This article was published on August 25, 2015

Wileyfox ‘Storm’ and ‘Swift’: Two surprisingly good Cyanogen OS handsets [Hands-on]

Wileyfox ‘Storm’ and ‘Swift’: Two surprisingly good Cyanogen OS handsets [Hands-on]
Ben Woods
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Ben Woods

Europe Editor

Ben is a technology journalist with a specialism in mobile devices and a geeky love of mobile spectrum issues. Ben used to be a professional Ben is a technology journalist with a specialism in mobile devices and a geeky love of mobile spectrum issues. Ben used to be a professional online poker player. You can contact him via Twitter or on Google+.

Making a splash in a well-established, some may say entrenched, mobile market isn’t an easy proposition.

At the top end of the scale you have companies like Samsung, Apple, HTC, Motorola and other household brands to contend with, while at the ‘value’ end of the scale you get challenger brands like OnePlus, Oppo and Huawei.

To make its first two devices — the Wileyfox Swift and Storm — stand out from the rest of the crowd, both use the Android 5.1-based Cyanogen OS 12.1 platform, which is a smart move when you’re competing against a sea of mid-range Android handsets.



If you’ve not used the Cyanogen OS before but are familiar with Android, you’ll be just fine. Anyone moving across from other smartphone operating systems (or indeed, upgrading from a non-smartphone) will need to take a little time to familiarize, but there’s nothing unexpected to trip you up.

If you don’t have a Cyanogen account, you’ll need to set one up if you want to do things like personalize the theme you’re using.

There’s a theme editor too, so if you like the general appearance but want to modify one particular aspect of it, you can do that too.


It’s also easy to quickly switch between different user profiles or to swap into a guest account if someone needs to borrow your phone. There are additional privacy features that allow you to lock down which apps are accessible, which is handy for parents or anyone that often shares a handset.


On the rear of the 5-inch Swift is a 13-megapixel camera, which uses image stabilization built into Cyanogen’s camera app. The Storm offers a 20-megapixel snapper, but we haven’t had the chance to test that one yet.

In our quick test, the camera seems to take a photo quickly, with minimal lag between pressing the shutter and the image being captured, but there’s one caveat: it does take a little while for the autofocus to catch up if you’ve been moving the handset around a lot before taking a photo.

From the images above, the camera seems to be plenty sharp and keep colors realistic, rather than overblown, but the burst mode image above (of the bench) does have a blue-ish hue that wasn’t present in real-life. At this point, I’d assume that to be the fault of the burst mode capture method rather than a general issue for the camera, as the other images don’t suffer from the same problem.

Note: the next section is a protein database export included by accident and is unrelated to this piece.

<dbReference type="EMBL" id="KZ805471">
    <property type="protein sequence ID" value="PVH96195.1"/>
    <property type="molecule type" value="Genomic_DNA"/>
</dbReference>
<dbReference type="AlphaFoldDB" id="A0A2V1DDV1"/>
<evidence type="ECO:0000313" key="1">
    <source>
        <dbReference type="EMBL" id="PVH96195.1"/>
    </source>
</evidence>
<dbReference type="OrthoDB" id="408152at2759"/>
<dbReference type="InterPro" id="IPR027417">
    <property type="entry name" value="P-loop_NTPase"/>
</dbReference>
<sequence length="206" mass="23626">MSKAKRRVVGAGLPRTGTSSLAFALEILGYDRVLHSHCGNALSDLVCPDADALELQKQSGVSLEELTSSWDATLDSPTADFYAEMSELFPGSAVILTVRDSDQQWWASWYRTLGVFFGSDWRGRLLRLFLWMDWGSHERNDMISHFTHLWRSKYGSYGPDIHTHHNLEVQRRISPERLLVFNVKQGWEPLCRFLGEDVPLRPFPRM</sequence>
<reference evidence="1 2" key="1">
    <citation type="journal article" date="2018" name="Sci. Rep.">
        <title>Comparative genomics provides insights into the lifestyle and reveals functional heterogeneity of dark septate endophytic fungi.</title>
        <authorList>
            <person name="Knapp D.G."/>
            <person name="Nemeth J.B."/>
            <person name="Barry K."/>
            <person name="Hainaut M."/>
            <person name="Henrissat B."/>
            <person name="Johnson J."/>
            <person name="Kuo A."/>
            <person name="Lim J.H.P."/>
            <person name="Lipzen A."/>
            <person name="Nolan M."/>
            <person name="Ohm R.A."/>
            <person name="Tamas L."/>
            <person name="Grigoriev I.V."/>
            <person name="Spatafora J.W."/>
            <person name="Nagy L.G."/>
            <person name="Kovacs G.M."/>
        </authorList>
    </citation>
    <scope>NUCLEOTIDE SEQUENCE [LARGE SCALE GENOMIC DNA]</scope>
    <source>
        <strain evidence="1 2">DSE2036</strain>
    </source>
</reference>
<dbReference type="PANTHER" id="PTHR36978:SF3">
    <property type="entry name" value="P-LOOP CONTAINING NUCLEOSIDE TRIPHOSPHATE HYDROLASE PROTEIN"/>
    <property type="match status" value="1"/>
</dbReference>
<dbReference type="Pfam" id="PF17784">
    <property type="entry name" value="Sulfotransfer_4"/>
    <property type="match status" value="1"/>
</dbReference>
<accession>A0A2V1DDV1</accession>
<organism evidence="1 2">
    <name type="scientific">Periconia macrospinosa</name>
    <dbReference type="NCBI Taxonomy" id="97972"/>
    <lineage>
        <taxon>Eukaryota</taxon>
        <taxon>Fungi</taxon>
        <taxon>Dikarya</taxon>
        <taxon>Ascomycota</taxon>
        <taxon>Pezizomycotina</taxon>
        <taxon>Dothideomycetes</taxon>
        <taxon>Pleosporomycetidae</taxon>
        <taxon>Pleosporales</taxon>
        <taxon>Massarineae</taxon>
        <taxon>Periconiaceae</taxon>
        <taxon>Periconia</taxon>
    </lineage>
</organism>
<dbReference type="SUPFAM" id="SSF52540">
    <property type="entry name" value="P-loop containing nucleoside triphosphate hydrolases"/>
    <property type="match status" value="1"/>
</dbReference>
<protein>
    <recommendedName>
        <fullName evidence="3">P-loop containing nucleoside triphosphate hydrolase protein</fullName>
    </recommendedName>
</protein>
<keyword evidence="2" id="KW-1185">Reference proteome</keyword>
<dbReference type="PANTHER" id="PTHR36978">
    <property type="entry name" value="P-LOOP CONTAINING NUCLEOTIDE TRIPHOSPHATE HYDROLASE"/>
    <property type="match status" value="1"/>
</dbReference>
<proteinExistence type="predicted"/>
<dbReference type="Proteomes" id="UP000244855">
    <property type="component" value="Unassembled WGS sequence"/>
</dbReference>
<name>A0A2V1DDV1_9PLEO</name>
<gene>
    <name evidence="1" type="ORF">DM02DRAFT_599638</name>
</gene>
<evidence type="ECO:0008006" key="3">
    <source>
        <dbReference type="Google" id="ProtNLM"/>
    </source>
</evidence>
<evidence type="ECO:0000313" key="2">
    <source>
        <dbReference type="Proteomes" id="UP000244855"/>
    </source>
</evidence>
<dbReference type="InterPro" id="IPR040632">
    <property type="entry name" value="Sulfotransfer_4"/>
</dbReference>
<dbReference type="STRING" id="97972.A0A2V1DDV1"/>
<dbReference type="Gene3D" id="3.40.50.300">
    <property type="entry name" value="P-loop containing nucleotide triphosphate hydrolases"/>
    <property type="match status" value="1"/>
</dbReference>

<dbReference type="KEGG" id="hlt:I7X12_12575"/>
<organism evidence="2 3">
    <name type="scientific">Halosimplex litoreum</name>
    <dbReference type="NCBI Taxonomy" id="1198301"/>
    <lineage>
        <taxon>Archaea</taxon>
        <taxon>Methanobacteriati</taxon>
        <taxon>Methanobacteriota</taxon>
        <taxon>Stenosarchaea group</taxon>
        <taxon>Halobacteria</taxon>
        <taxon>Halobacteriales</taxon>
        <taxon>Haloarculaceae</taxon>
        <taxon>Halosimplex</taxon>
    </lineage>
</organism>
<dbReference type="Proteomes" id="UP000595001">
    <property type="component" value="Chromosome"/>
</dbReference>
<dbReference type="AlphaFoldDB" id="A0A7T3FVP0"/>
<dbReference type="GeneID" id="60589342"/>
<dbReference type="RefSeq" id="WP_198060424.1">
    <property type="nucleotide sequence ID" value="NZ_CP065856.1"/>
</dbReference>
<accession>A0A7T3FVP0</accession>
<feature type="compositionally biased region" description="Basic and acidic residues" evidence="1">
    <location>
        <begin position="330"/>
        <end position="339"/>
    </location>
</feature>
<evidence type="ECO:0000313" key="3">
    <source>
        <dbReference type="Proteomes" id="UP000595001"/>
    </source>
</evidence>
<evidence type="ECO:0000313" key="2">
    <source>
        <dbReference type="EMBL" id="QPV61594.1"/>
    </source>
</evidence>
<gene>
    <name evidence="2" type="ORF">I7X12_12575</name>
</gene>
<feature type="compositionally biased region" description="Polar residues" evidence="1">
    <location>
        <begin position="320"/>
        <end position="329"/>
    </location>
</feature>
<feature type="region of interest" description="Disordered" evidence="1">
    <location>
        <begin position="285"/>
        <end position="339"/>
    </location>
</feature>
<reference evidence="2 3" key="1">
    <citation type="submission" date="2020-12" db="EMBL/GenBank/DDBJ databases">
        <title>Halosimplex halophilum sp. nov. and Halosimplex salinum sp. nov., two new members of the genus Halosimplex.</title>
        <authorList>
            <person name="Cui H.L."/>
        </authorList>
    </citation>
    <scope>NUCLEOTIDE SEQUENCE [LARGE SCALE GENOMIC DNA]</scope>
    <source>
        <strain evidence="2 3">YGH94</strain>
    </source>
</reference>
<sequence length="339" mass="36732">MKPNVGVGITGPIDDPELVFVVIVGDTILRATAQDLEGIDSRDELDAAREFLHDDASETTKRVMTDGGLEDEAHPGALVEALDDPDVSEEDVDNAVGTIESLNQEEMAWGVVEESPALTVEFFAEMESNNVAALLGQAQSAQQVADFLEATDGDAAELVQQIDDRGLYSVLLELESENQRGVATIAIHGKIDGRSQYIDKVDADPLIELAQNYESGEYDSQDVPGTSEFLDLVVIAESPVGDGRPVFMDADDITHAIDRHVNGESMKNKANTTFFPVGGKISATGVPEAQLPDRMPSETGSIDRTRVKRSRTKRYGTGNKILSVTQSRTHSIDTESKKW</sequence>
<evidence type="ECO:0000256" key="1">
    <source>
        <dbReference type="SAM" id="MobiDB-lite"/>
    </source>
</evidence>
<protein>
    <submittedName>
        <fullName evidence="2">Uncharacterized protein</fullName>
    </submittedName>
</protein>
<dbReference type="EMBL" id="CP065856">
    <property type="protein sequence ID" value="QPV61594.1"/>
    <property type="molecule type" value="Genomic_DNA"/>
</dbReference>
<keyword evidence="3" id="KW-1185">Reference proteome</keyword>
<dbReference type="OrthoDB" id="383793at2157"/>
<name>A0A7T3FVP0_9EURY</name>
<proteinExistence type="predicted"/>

Hardware-wise, both handsets support microSD card to extend on-board storage options. The battery is removable in the Swift, but not in the larger 5.5-inch Storm.

Pitching mid-to-top-end hardware at decidedly low-to-mid-range prices has to come at a cost, and in the case of the Swift, that cost is the display; it’s 5-inches but maxes out at 720p resolution, rather than the full HD option found on the Storm.


In reality, this isn’t a huge problem for things like looking at images or videos, though you might notice it in things like browser text if you’re used to a higher-resolution display. The Storm’s larger, higher-res screen didn’t have the same problem, but then it does come with a slightly higher price tag at £199, rather than £129.

First impressions

Differentiating a mid-range handset that costs just £130 isn’t an easy task, but choosing Cyanogen over stock Android was a smart move for Wileyfox, as it allows for a less ‘bloated’ out of the box experience and more customizable options.


The company has also done a good job at making sure the internals are up to scratch for speedy performance. Admittedly, we’ll only know how reliable that performance is after a longer test but first impressions are of a zippy handset that doesn’t mind multi-tasking and switching between apps.

Differentiating one black slab of plastic and glass from another slab of plastic and glass is a harder job, but again, Wileyfox has tried to ensure that its handsets stand out, even if that’s only with a logo on the soft-touch plastic rear panel. It does seem to show up greasy fingerprints pretty clearly, though.


Going up against similarly positioned devices already available on the market, like the Moto G, will give Wileyfox some stiff competition in terms of attracting buyers, but it’s by no means outclassed by the more recognisable brand name. And given its low price tag and customizable nature, it should fare well against other ‘contender’ brands too.

Check back for our full review in the near future.

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